Massive Mailing on New Currency to Blanket Europe
The eight-page brochures are set to drop in October to every household in the 12 European Union states that have decided to use the euro. The brochure, designed by international marketing agency Publicis, aims to reach 300 million consumers.
The overall marketing effort for the euro paper release begins this month with print and television ads. The brochure will be important in the $73 million euro campaign as it gives consumers a durable reference point for information about the new paper currency, said Antoine Bourdeix, public relations consultant at Publicis, Paris.
"You need to see visuals and to see the bank notes," Bourdeix said. "A brochure is something that enables you to keep visuals of the bank notes and coins."
The brochure has been printed in 11 languages used by European Union nations and in another 23 languages of non-EU nations for use by those who do business with or visit member nations. It is being distributed by the national banks of EU member nations and by the European Central Bank's 2,700 business partners worldwide, including companies in the banking, travel and retail industries.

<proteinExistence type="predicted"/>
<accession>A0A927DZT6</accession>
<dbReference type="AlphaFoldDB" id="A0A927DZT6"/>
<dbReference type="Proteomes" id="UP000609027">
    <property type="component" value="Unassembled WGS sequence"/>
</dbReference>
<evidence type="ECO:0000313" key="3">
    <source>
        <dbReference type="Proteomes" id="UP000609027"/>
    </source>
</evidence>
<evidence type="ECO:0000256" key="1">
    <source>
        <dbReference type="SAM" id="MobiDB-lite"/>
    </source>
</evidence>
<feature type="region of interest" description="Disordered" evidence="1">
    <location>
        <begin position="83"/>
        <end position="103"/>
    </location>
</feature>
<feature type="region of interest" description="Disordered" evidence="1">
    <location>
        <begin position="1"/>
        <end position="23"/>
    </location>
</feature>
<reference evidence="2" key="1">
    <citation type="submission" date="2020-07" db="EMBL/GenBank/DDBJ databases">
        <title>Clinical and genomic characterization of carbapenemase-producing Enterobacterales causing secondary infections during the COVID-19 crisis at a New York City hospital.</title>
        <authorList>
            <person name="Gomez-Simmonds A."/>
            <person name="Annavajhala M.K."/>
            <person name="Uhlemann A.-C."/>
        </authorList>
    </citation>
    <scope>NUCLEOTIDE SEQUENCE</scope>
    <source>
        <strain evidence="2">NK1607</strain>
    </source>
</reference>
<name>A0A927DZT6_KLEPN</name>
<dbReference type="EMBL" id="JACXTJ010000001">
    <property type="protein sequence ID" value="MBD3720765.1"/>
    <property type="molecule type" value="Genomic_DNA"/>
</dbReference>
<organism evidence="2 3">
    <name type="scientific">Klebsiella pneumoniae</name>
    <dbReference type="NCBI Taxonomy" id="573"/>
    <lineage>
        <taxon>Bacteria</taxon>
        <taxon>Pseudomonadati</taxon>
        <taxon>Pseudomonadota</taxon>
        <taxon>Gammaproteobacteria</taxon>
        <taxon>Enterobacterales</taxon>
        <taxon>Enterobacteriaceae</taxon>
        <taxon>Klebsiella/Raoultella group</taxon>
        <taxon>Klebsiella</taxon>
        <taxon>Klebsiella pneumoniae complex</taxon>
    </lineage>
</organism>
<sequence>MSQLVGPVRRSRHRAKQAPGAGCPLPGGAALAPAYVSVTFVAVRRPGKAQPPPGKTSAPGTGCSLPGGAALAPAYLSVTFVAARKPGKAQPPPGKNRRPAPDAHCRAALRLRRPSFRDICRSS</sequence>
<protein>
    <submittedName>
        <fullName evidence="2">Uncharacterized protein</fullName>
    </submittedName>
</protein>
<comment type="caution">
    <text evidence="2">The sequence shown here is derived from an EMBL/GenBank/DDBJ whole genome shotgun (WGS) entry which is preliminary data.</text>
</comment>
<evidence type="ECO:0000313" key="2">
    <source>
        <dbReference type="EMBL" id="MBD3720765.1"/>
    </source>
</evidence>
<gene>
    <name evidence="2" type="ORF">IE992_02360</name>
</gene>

The brochure features the euro campaign slogan, "the EURO. OUR money," prominently on the cover. Inside, it contains information on exchanging national currency for the euro, a timeline of events leading to the paper currency's release, information about security features built into the currency and a map of the countries in which the euro will be used.
The brochure also contains detailed pictures of different euro bills and coins to familiarize consumers with the currency. Images of the new paper currency were not made available until Aug. 31 and were kept under tight wraps before then.
The marketing campaign will give most European consumers their first glimpse of the currency, even though it has been accepted online for about two years. Euro bank notes are not scheduled to go into circulation until Jan. 1.
Fears of giving counterfeiters a head start led to strict security measures by the European Central Bank. Therefore, the Publicis brochures had to be printed under special security arrangements, Bourdeix said.
In the TV and print campaign, a series of eight print ads and five TV spots will run in three waves until the first few weeks of 2002. The ads will appear in all 12 participating nations on selected international media outlets, Publicis said.
Each wave of the campaign will focus on a different topic, such as the currency's security features. The central bank also has a Web site, www.euro.ecb.int, to provide media and public information about the currency launch.
Seven million posters containing information on the euro are being distributed to EU schools attended by children ages 8-12. Children can enter a contest by filling out a multiple-choice questionnaire, available on the posters and the central bank's euro Web site. Entrants can become one of 24 winners to be invited to Frankfurt, Germany, for a celebration of the euro's release.